All of a sudden, he dashes into the doorway, eyes wide, arms flailing, shouting what sounded like, “Wha-daaah!
I felt my heart stop for a full three seconds. He was red in the face from laughing so hard.
The blonde IT girl at the scanner table chastised him, “Hey, don’t scare the poor girl to death!”
“Sir, I had three mugs of coffee today, please don’t do that to me!” I manage to say as I will my heartbeat to return to normal.
“Just keeping you on your toes, young lady.” He grins at me and walks back, chuckling, to his office. For real this time, I made sure of that.
In yet another one of those politically incorrect, sexual harassment-fraught episodes that make my little life here so interesting, one of our gung ho guys comes into my office asking for help. After some Q & A and a bit of explaining, it turns out he wants me to do a creative interpretation of the rules so that he could buck the system, so to speak.
Me: No, Muscled Guy, you know I can’t do that. Against the rules. You’ll get me into trouble.
MG: Oh no, I wouldn’t get you into trouble, no Ma’am. I won’t mess with your work [pause]. But… let’s say I take you out on a date, then that’s when I’ll certainly get you into a whole lotta trouble [big grin].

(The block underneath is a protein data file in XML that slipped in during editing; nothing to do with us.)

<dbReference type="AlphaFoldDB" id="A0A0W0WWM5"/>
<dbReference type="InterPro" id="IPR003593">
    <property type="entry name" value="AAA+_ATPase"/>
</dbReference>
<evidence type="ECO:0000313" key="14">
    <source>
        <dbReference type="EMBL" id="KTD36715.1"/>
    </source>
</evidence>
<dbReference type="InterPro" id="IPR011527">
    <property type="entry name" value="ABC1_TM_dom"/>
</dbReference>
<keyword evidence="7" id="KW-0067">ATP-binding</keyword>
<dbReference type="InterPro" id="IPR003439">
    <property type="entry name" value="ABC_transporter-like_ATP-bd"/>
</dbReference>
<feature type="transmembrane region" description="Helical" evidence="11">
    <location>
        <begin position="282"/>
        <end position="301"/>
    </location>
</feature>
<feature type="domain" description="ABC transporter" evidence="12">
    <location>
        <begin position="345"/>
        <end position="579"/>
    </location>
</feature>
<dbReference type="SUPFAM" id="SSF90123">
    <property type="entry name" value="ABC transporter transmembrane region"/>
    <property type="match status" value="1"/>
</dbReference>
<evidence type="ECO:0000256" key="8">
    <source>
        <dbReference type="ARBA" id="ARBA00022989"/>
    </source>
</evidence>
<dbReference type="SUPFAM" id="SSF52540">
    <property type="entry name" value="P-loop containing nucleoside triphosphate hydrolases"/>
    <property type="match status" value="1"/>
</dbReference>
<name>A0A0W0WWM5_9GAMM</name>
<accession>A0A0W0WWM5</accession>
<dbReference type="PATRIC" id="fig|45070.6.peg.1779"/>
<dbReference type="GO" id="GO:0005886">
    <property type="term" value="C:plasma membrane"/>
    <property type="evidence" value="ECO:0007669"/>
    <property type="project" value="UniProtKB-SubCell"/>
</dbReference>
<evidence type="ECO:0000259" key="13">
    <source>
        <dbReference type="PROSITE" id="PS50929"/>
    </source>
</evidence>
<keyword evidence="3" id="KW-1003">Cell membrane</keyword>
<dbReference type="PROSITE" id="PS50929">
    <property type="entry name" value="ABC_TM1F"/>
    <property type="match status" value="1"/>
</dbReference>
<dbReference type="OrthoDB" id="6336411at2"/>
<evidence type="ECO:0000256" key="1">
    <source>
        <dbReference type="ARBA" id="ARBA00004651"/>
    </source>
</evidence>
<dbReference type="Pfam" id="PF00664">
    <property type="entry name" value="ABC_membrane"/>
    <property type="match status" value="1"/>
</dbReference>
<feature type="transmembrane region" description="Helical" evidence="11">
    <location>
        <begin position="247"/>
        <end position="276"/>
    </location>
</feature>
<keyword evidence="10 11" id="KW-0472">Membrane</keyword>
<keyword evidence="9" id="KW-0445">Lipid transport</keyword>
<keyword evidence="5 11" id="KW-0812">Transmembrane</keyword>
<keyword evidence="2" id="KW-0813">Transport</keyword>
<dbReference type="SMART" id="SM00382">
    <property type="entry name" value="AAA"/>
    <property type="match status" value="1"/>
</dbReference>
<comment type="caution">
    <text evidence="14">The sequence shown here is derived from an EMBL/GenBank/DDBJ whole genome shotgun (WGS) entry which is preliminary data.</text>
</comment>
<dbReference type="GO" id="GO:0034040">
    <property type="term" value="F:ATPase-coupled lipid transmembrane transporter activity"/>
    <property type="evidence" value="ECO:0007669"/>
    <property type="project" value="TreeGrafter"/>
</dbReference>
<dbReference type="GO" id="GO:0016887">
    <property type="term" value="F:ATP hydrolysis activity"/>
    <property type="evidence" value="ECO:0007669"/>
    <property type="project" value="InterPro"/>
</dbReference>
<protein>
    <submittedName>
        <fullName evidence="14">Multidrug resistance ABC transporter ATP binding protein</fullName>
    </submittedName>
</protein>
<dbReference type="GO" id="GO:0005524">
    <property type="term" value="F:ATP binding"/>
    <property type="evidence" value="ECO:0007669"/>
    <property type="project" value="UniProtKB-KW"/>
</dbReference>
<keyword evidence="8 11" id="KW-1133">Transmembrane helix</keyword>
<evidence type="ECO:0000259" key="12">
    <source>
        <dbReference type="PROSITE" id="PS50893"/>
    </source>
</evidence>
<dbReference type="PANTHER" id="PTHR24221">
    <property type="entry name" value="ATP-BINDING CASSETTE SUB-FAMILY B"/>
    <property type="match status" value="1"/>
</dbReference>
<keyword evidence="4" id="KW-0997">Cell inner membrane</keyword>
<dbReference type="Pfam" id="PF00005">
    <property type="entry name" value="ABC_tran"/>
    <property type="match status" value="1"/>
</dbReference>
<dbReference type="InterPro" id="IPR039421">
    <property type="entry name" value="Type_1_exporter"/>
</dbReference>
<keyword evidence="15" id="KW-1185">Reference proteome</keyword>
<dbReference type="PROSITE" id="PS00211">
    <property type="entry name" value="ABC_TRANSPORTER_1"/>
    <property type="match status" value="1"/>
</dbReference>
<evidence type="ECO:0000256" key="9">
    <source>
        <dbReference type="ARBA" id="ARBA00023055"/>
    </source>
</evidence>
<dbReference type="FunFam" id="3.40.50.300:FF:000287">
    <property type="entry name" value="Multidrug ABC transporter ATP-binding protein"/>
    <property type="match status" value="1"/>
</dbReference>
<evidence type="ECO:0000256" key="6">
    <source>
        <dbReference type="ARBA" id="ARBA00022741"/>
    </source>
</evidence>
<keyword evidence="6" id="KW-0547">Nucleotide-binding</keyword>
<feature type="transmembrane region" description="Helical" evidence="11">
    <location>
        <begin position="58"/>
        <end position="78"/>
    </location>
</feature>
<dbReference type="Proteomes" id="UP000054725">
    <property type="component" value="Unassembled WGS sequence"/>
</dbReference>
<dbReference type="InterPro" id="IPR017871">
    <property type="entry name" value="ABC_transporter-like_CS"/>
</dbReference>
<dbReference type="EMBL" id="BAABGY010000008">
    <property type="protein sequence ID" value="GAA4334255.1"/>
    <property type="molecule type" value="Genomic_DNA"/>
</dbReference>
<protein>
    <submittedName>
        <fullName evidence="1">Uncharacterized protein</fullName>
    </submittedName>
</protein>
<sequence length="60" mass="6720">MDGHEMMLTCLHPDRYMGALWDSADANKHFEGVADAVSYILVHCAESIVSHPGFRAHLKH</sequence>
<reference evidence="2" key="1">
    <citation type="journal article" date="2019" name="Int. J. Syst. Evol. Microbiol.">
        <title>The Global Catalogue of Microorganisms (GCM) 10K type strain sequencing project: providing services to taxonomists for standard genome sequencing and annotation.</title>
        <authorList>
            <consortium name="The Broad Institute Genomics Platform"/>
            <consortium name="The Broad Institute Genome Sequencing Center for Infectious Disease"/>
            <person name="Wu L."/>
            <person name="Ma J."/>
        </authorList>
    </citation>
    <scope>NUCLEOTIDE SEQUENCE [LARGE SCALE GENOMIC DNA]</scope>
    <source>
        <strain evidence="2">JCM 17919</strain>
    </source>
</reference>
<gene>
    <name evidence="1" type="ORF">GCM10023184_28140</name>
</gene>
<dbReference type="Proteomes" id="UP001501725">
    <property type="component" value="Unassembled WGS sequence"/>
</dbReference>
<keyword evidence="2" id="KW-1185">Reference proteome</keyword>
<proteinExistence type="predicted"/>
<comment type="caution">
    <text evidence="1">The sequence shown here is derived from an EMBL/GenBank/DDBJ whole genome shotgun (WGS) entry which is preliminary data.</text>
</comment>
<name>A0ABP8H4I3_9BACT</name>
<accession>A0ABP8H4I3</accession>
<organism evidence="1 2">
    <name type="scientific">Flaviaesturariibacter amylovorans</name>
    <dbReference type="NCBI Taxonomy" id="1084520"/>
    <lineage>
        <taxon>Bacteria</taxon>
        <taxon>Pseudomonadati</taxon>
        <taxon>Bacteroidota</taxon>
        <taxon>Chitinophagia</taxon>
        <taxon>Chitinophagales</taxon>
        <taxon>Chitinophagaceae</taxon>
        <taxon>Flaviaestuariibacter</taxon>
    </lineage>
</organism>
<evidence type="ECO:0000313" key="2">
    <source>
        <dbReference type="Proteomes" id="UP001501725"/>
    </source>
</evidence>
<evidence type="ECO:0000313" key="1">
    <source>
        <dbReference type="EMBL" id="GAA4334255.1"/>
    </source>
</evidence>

Me: [Roll eyes. Shake head.] You should be so lucky.
MG: Oh, I wish [Shit-eating grin, all the way out the door].
All in a day’s work, my friends. All in a day’s work.
When I arrived here, a place I have never been, the mountains still had snow. Capped in white, they rose like a jagged wall above a horizon that unfolded into rough, monotonous terrain; a land of dust and dryness. Everything seemed beige, brown, gray. It was a world in camouflage, a place that was in perpetual hiding.
It drizzled the afternoon that I arrived; something, they said, that has not happened for weeks. I was walked by Security down a concrete path that connected several rectangular buildings. Every one of them looked exactly the same from the outside. We went into one building, and I was given a room there. A box within a box.
In one of the scant briefings for this gig, I was told to pack for a week, to bring sturdy hiking shoes, the bare minimum of luxuries. I packed just two books. I should have brought more.
I was issued army-style clothes, shoes, a flashlight, a vest, and a helmet. The helmet was a heavy thing. When turned over, it looked like a turtle—all quiet and unmoving—blending right in. Me thinks I should do the same.